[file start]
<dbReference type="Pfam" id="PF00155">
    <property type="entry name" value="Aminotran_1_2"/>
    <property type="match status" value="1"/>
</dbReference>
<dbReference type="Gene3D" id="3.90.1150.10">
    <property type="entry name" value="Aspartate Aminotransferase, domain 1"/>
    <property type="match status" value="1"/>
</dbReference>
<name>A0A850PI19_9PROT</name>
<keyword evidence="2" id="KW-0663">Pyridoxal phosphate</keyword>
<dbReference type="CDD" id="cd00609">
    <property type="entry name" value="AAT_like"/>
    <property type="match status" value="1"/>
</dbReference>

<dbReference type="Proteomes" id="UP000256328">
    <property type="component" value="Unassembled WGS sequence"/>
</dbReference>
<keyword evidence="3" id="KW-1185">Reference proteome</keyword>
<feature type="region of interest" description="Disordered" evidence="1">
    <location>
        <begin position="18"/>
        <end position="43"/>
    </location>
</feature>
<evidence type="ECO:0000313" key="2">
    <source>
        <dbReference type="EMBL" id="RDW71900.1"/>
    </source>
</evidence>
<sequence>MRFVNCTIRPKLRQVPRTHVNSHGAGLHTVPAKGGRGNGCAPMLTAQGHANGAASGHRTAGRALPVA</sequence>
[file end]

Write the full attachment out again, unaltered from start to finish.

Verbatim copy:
<dbReference type="Pfam" id="PF00155">
    <property type="entry name" value="Aminotran_1_2"/>
    <property type="match status" value="1"/>
</dbReference>
<dbReference type="Gene3D" id="3.90.1150.10">
    <property type="entry name" value="Aspartate Aminotransferase, domain 1"/>
    <property type="match status" value="1"/>
</dbReference>
<name>A0A850PI19_9PROT</name>
<keyword evidence="2" id="KW-0663">Pyridoxal phosphate</keyword>
<dbReference type="CDD" id="cd00609">
    <property type="entry name" value="AAT_like"/>
    <property type="match status" value="1"/>
</dbReference>

<dbReference type="Proteomes" id="UP000256328">
    <property type="component" value="Unassembled WGS sequence"/>
</dbReference>
<keyword evidence="3" id="KW-1185">Reference proteome</keyword>
<feature type="region of interest" description="Disordered" evidence="1">
    <location>
        <begin position="18"/>
        <end position="43"/>
    </location>
</feature>
<evidence type="ECO:0000313" key="2">
    <source>
        <dbReference type="EMBL" id="RDW71900.1"/>
    </source>
</evidence>
<sequence>MRFVNCTIRPKLRQVPRTHVNSHGAGLHTVPAKGGRGNGCAPMLTAQGHANGAASGHRTAGRALPVA</sequence>